Each Thanksgiving, 675 million pounds of turkey is eaten in the United States (that's 45 million turkeys!). Packed with protein and low calories, our native bird, especially when certified organic or humane, is a healthy main attraction indeed. But wait -- what about those pesky vegetarians coming to dine?
Enter the Tofurky, a soy-and-wheat gluten bird. This vegan bird (well, log), with turkey seasoning, packs a helluva protein punch -- with 26 grams per serving vs. 32 for turkey, five vs. nine grams of total fat and zero saturated fat compared with turkey's three grams. And, the classic eponymous roast made in Oregon by Turtle Island Foods also uses certified organic soybeans for the whole tofu and tempeh that go into "the little brown wheel that could," as our Mom dubbed it. Created in 1980, the Tofurky has gained massive popularity in recent years, boasting an increase of 40 percent in sales and total revenue of $11 million dollars in 2007. But what are numbers without the personal touches? Fan sites like Mike Rubel's, with photo albums, speak to the cult-like passion folks have for Tofurky.
My own family has been doing the Tofurky thing, accompanied by a real bird for my little brother, since my older sister became a vegetarian ten years back. We have so many fond Tofurky family memories, like the first year my mom cooked the faux bird with margarine when the recipe called for oil, rendering it too hard to eat and only acceptable for use as soccer ball, which we did.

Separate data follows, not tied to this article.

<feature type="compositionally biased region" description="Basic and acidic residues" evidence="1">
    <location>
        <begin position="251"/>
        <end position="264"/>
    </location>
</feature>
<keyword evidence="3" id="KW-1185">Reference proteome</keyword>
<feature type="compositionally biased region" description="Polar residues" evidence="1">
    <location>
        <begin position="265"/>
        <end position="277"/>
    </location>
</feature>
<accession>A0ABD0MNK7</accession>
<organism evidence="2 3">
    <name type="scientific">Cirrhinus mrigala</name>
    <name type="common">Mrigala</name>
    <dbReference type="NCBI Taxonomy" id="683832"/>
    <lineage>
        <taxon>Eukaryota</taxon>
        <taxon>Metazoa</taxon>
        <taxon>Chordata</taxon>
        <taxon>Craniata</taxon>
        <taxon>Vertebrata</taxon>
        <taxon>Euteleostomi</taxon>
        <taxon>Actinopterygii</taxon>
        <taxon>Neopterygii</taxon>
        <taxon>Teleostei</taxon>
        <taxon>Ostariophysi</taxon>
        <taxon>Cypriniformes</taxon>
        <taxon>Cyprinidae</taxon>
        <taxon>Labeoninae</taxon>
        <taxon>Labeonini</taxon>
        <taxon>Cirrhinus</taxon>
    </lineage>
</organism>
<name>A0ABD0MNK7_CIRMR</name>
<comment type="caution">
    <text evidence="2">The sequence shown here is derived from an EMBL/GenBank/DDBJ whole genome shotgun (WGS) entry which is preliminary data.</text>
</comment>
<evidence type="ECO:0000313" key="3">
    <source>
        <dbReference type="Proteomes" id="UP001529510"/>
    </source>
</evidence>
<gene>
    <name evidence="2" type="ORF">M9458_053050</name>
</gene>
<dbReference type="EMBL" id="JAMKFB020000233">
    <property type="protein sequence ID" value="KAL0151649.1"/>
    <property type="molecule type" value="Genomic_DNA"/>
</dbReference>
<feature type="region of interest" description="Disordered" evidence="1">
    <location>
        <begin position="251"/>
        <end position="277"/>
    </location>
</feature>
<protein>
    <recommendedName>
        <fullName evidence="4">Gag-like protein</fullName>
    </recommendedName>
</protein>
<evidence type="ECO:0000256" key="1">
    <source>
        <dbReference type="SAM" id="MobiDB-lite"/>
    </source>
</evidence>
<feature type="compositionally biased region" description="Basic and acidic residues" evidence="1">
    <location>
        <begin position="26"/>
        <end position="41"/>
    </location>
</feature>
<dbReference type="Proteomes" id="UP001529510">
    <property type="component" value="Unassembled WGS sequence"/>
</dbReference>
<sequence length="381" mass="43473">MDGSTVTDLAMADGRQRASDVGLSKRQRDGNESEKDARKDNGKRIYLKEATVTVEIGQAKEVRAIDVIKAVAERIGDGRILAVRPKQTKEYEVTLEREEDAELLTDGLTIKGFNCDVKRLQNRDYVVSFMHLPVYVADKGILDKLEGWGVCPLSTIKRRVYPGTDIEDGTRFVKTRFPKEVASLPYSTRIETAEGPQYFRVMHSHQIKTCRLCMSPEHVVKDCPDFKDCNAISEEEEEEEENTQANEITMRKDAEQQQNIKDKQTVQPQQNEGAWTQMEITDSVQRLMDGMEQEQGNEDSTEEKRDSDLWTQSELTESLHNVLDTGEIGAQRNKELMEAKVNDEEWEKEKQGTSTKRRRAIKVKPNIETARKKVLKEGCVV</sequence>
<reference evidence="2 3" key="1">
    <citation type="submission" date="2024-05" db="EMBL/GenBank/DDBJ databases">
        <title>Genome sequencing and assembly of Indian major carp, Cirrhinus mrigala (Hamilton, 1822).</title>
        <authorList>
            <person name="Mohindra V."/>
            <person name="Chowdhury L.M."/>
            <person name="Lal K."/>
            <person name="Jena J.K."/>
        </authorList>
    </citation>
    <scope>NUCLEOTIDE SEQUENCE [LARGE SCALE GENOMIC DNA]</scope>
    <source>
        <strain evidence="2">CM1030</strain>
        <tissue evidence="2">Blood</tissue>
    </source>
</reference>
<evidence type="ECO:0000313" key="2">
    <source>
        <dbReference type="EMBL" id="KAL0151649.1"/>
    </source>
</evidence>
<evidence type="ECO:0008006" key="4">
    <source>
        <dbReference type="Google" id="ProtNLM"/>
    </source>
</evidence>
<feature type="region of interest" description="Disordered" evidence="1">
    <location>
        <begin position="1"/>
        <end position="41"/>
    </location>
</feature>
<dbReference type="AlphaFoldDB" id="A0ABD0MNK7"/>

To what, precisely, does Tofurkey owe its magic? One can't be sure, except to say that it has a meat-like texture, and even shears at a 45-degree angle. Other delicious non-meat "roasts" (although the word "Tofurky" is 57 percent of the fun/cachet) include the Celebration Roast, with acorn squash/mushroom stuffing from the Field Roast Grain Meat Company, which got top taste test ratings recently on Chowhound. And there's also the Match Foods Stuffed Holiday Roast.
If you don't have vegetarians among your holiday guests (although you never know, your freshman niece coming from college might have switched over to Team Veggie), you can still eat a Tofurky! But if you must have real flesh, go with an organic, humane certified bird that ate a green diet and got to stretch its limbs outdoors. Also, you can sign the Humane Society's Petition for Poultry urging Congress to add poultry to the Humane Methods of Slaughter Act so that all turkeys will transition for life on the farm to dinner on your table, in a more humane way.
Story by Margaret Teich. This article originally appeared in Plenty in November 2008. The story was added to MNN.com.